- Proof of at least €25,816 per year in savings or guaranteed income
- Private Spanish health insurance
- Pass a criminal background check
- Medical clearance
- Spanish translations
- Copy of tax returns
Application Fees: USA (€123), Canada (€507), and (€80) for most other countries
Perks: Great weather year-round, low cost of living (especially outside of major cities or in the south).
Website: Non – lucrative Visa – Spain
Portugal - D2 (migrant entrepreneurs or independent worker) or D7 (largely targeted towards retirees or those not seeking to invest or conduct business)
Most applicants will have to apply via VFS Global.
The D2 visa is better suited for those who’d like to establish a business and invest in some way, for example hiring locals or anyone already established as an independent worker.
The D7 visa is well suited for those with passive income and who’d like to live in Portugal without the need to work can be renewed every two years until you reach five consecutive years in Portugal after which you can apply for permanent residency.
Basic requirements: proof of employment or funds (€7,200 per year of passive income and 6 months of bank statements) to stay up to a year, proof of private health insurance, open a bank account in Portugal, medical clearance, background check, letter of intent
Perks: Great weather, affordable cost of living (outside of Lisbon capital), great for history buffs.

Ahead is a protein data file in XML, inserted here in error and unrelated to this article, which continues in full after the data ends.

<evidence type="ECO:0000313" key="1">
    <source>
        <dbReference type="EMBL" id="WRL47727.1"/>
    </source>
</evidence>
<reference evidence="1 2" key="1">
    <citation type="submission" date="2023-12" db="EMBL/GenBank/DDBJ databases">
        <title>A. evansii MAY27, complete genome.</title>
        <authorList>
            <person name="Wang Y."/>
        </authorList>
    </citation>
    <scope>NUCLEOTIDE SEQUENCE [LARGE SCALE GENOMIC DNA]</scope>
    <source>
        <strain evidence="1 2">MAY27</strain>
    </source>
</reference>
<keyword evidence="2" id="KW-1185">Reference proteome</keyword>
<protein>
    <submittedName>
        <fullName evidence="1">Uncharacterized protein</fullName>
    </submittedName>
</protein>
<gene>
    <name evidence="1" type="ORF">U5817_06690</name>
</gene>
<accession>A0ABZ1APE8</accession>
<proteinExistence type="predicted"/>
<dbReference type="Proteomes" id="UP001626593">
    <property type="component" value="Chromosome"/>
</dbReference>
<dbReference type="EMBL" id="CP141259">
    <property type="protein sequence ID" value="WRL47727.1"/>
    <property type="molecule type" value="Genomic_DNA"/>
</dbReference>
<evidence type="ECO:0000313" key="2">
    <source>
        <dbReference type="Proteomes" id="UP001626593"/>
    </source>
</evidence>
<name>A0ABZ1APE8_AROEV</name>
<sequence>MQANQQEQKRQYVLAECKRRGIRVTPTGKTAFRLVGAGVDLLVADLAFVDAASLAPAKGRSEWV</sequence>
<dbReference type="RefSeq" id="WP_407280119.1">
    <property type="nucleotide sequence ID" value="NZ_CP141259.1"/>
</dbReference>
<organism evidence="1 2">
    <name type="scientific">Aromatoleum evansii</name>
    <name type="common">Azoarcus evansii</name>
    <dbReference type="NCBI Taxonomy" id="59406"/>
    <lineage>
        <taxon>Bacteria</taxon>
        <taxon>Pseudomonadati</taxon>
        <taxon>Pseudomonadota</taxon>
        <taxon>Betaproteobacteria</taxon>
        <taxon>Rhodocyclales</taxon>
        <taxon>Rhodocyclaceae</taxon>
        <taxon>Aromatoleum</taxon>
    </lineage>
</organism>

Application Fees: €50-300
Website for USA citizens and permanent residents: VFS Global – Portugal – for U.S. Citizens
Website for UK citizens: VFS Global – Portugal – For UK Citizens
Thousands of people apply for visas around the world on their own each year. It’s important to stay organized, be flexible, and patient. Do your research and ask clarifying questions, especially for presenting time-sensitive documents. Some applications may not be in your own language, so translation devices or an actual translator will be necessary. Also, keep in mind that there can be unforeseen or miscellaneous costs throughout the process, so it’s best to have a budget in case there are any surprises. If you’re pressed for time and/or feeling overwhelmed, you can opt to hire an immigration/relocation professional but it will probably run your bill up significantly. Lastly, for tax questions, it is always best to contact an international tax professional. Taxes are complicated and what works for another person may not work for you. Preparedness will take you a long way whether at home or abroad.